How Queen Elizabeth Is Coping with Heartbreak, Scandal and Transition: 'She Is Mentally Disciplined,' Says Source

The life and enduring legacy of the Queen, 95, as she enters her historic Platinum Jubilee year is covered in the next issue of PEOPLE Royals

Queen Elizabeth
Queen Elizabeth. Photo: Joe Giddens/Getty

For Queen Elizabeth, the 70th year of her record-breaking reign has been one of the most trying of her life.

In April, she endured the loss of her beloved rock, Prince Philip, just short of his 100th birthday and with whom she enjoyed a 73-year marriage. Then, there is the ongoing legal turmoil surrounding her second son, Prince Andrew, who exited public life amid the furor about his friendship with convicted sex offender Jeffrey Epstein, and the continued fallout stemming from her grandson, Prince Harry and Meghan, Duchess of Sussex leaving their roles as working royal family members in early 2020.

But the Queen, 95, who's now largely been confined to Windsor Castle after some health setbacks in late fall, has a way of coping with personal and public setbacks.

"She keeps things a little separate between family and official issues because otherwise, it becomes overwhelming," a close insider says in the latest issue of PEOPLE Royals, out Friday, December 17.

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Queen Elizabeth

Longstanding biographer of the Queen, Ingrid Seward, says that "her ability to compartmentalize has been extremely helpful in her life," as she juggles family with her public role. "Fundamentally she puts things in a box and says 'that can be dealt with on Thursday,' for example."

Seward adds: "She won't let things crowd in on her. She is mentally disciplined and that has helped her through these 70 years. It has enabled her to deal with all the things and not allow things to overwhelm her. It goes a long way towards explaining her ability to be able to still be working at this age."

Queen Elizabeth II attends the opening ceremony of the sixth session of the Senedd at The Senedd on October 14, 2021 in Cardiff, Wales.
Queen Elizabeth. Max Mumby/Indigo/Getty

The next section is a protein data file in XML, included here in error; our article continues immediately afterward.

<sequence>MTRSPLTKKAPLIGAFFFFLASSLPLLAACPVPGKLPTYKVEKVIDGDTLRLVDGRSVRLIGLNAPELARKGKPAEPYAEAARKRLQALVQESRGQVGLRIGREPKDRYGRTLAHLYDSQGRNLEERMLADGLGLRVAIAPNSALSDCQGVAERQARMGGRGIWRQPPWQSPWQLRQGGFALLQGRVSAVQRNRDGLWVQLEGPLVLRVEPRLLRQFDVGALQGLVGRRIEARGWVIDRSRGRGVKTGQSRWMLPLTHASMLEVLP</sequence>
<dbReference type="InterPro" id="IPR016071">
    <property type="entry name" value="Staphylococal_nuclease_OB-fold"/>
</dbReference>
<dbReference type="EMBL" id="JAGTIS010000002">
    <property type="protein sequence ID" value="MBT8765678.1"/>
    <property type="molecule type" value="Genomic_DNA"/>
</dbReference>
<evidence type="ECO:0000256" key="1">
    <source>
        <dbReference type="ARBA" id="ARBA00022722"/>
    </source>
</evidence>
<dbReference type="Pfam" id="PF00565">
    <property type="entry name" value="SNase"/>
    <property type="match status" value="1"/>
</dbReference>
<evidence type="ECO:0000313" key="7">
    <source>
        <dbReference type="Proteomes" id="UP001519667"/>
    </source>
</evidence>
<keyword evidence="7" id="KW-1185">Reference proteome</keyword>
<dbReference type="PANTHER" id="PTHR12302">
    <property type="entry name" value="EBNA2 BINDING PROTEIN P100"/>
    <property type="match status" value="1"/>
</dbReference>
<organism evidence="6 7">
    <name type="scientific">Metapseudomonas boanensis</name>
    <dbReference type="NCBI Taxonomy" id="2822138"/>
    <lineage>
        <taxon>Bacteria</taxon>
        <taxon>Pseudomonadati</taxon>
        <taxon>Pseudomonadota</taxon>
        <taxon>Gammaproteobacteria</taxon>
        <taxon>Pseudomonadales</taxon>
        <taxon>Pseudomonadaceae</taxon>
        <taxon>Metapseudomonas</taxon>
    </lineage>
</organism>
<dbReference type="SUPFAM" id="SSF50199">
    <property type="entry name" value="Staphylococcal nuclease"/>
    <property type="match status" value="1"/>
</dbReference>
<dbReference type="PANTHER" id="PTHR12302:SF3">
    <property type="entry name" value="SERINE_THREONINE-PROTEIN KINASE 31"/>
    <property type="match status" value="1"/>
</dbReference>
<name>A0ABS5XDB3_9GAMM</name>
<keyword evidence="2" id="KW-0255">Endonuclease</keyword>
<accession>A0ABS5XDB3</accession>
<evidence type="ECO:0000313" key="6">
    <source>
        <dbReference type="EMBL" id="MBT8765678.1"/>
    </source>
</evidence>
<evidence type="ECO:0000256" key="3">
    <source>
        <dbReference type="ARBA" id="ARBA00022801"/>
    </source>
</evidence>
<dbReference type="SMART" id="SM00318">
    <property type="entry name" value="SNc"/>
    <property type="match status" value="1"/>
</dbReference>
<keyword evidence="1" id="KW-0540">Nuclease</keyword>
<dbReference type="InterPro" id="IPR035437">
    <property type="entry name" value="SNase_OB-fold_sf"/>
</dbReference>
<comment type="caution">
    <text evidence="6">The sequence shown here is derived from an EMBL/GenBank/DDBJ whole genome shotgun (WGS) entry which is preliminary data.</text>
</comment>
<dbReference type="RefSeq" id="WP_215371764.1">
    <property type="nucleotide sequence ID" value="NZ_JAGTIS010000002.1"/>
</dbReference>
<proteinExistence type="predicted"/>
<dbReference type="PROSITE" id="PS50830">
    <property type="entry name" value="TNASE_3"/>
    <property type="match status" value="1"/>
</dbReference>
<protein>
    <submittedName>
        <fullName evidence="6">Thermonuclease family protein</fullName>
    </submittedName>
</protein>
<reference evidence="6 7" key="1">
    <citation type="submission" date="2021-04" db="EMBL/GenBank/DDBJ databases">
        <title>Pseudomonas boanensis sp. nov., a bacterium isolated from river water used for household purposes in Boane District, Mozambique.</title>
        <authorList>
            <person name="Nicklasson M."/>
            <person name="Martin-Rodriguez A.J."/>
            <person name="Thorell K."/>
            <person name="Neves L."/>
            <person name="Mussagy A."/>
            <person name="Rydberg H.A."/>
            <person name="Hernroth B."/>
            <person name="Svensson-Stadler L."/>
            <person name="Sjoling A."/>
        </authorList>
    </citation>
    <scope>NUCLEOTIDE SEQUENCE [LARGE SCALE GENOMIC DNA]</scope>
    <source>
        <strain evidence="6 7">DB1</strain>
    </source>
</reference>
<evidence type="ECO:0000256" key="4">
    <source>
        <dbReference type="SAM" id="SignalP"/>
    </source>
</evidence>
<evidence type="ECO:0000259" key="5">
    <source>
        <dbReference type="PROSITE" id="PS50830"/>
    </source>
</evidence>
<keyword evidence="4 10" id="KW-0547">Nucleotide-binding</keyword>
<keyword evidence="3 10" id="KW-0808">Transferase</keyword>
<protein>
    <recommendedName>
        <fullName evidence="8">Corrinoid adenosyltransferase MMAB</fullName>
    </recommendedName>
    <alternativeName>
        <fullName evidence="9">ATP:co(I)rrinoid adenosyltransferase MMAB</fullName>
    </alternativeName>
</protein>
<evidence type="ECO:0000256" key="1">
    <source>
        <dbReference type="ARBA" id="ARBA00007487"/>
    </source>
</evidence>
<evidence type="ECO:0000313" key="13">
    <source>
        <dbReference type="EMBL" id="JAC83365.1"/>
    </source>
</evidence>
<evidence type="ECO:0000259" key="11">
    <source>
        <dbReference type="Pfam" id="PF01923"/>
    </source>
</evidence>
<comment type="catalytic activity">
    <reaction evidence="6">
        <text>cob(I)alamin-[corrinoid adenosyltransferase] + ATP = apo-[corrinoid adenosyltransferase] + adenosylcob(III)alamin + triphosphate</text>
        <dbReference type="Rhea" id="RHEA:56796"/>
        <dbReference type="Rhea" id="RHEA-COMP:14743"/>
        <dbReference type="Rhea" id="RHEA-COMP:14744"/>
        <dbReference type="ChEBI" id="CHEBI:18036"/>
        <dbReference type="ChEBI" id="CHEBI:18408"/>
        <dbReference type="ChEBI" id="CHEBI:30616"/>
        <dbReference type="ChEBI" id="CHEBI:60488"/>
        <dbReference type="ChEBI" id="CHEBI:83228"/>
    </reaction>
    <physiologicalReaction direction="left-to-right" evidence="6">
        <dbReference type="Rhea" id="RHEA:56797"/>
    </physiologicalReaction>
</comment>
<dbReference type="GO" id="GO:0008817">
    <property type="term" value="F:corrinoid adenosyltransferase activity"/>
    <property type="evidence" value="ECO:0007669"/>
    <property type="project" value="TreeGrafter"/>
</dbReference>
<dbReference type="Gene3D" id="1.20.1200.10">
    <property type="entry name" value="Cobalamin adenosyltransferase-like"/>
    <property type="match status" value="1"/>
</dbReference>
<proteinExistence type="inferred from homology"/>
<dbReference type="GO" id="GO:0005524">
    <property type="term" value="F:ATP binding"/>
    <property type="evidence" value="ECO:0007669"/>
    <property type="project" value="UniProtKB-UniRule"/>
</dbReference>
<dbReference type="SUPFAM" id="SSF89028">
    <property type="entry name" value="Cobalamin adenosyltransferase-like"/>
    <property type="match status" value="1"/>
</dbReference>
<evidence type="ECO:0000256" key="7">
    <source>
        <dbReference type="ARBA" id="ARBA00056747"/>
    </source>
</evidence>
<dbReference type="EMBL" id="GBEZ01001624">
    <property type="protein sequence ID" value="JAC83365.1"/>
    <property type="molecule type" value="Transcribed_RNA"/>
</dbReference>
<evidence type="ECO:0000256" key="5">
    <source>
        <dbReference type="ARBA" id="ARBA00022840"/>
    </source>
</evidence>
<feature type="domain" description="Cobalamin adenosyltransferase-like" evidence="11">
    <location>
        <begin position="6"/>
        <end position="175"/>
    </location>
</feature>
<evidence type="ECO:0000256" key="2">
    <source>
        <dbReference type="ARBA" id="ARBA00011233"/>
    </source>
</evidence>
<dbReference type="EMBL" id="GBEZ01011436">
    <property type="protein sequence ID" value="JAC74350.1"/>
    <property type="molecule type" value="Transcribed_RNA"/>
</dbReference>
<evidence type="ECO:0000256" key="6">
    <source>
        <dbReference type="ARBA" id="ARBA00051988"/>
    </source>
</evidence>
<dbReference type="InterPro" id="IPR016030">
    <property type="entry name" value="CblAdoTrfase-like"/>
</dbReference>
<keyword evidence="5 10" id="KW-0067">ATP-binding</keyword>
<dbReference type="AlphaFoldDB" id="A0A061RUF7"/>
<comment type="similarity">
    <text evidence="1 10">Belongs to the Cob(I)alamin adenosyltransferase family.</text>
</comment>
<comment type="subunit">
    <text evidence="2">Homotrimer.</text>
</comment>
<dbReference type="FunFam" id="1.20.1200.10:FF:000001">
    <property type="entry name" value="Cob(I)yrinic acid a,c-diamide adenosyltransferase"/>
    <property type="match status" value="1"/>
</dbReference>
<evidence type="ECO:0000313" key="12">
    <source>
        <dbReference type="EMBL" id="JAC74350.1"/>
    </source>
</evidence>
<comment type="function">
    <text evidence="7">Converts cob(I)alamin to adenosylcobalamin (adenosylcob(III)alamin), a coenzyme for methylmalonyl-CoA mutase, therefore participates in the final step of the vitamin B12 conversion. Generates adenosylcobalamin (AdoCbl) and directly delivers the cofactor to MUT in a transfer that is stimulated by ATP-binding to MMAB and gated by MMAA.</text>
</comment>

The close insider says that her outward frailties might show that she is slightly stooped (she was spotted recently using a cane) but "her face is clear and cheerful and wide-eyed — this is not someone who life is getting down. Her phlegmatic nature and her shock absorbers are such that she can take the setbacks." The insider cites "her temperament and religious faith. It feels to me she can carry on for some time."

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The Queen is planning a royal family Christmas at Sandringham House, in Norfolk, where she'll stay until after the anniversary of the February 6th death her father King George VI. It'll be her first in 73 years without Philip by her side.

"She will be missing his companionship deeply," says someone who knows the Sovereign well. "But she is a very stoic person."

Queen Elizabeth II and the Duke of Edinburgh pictured 1/6/2020 in the quadrangle of Windsor Castle ahead of his 99th birthday on Wednesday.
Queen Elizabeth and Prince Philip. Steve Parsons/PA Images via Getty

Sally Bedell Smith, author of Elizabeth the Queen: The Life of a Modern Monarch, says, "The way he died, so very peacefully, there was a natural, organic way to how he left. And I am sure she had plenty of time to prepare for it." But, she adds, "I don't think anyone should underestimate that, however resilient, however faith-based and however strong she is, this is a confidant who is no longer there."

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